Your Views for January 24

Against tax hike

Here we are, folks.

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As predicted, the gas tax is in effect. Now the county wants to add an additional amount to the most regressive tax we have, the general excise tax, or GET (“Tough times: Kim seeks general excise tax increase,” Tribune-Herald, Jan. 21). This will increase the cost and services for everybody.

Meanwhile, the bureaucrats receive as much as a 30 percent increase in their salaries.

The roads are still in disrepair.

The parks are still awful.

The rest of the infrastructure is still not improved.

The water system is still not at capacity on the west side of the island.

Too much government? I see no mention of saving money in any of this.

We need a complete audit of all departments in county government.

Bob Dukat

Pahoa

Regarding GET increase

Unbelievable! This has to stop!

Take the first step, Harry Kim. Man up, and be an example!

Don’t take the raise and don’t support the additional excise tax!

An increase of this magnitude borders on the ridiculous. In the real world, raises are performance- and merit-based.

I can tell you there’s not one person I talked to Sunday who wasn’t open-mouth, slack-jawed and stunned at reading this.

Vicki Penney-Rohner

Kailua-Kona

‘Artificial stupidity’

Regarding “Timeline scrutinized” (Tribune-Herald, Jan. 20): Quite telling are the delayed responses of state government officials and staff to the knowledge that the incoming-missile alert was a false alarm.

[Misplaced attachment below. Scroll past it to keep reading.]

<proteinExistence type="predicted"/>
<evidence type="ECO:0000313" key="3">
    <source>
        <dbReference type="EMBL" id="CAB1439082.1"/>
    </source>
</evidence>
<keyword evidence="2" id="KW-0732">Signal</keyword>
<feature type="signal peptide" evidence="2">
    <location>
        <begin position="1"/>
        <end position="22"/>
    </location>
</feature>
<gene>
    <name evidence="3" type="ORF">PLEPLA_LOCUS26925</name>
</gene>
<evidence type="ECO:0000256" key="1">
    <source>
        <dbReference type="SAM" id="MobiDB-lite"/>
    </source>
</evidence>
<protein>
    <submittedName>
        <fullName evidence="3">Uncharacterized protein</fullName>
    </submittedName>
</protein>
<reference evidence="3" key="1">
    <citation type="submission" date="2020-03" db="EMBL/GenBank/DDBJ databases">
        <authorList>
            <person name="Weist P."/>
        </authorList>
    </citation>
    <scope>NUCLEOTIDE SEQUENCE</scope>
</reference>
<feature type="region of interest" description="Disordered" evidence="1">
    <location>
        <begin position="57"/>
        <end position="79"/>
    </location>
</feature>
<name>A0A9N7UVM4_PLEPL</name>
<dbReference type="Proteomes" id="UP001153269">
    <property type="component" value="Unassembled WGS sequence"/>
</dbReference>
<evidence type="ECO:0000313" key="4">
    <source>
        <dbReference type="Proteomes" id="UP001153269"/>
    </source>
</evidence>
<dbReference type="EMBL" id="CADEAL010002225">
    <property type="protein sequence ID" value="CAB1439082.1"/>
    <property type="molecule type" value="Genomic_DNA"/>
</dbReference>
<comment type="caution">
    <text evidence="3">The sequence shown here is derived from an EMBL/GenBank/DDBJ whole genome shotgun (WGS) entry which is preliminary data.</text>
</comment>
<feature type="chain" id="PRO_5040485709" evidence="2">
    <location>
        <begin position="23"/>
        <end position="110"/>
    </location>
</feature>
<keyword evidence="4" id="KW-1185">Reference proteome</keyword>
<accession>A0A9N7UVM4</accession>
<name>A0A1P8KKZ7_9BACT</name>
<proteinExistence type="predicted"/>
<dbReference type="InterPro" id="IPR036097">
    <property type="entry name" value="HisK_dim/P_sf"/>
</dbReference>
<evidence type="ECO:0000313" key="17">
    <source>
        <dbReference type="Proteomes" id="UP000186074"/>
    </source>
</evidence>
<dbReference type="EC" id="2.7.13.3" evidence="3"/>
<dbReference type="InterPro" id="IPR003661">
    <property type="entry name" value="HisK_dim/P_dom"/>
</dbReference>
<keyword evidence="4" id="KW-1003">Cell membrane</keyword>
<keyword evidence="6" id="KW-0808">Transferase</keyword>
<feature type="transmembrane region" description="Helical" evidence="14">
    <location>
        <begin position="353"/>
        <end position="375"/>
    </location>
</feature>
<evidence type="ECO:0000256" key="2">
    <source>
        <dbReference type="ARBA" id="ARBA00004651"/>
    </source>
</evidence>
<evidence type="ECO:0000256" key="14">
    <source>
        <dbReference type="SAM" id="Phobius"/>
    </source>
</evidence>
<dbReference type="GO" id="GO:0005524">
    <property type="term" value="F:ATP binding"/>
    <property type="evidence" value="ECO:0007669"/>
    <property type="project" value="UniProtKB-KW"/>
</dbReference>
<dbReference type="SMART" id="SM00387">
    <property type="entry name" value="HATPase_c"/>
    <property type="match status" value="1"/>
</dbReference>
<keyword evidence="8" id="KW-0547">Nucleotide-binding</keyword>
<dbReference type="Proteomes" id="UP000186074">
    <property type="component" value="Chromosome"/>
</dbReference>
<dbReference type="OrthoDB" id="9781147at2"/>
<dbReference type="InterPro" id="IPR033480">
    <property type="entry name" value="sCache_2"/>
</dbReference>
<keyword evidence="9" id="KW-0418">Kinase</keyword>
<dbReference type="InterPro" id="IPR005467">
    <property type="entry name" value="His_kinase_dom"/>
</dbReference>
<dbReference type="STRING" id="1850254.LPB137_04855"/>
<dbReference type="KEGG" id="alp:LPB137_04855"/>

Gov. David Ige had to first track down his spokesperson who manages his social media. Can’t the governor speak for himself to someone in broadcasting in an emergency like this? State workers were stumped because they had no prepared message for a false alarm.

Is it so difficult for one of them to draft a short message like, “The incoming-missile alert broadcast earlier was a false alarm.”

As information technology increasingly controls the humans who are supposed to be in control, one is struck by the idea that artificial intelligence is better thought of as artificial stupidity. As humans are increasingly ruled by artificial stupidity, they appear to be adopting its ways for their own behavior. If in response to a perceived incoming-missile threat, retaliatory missiles were launched — the so-called “launch on warning” Cold War policy — could humans call those dogs off when the mistake was realized?

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William J. Mautz

Hilo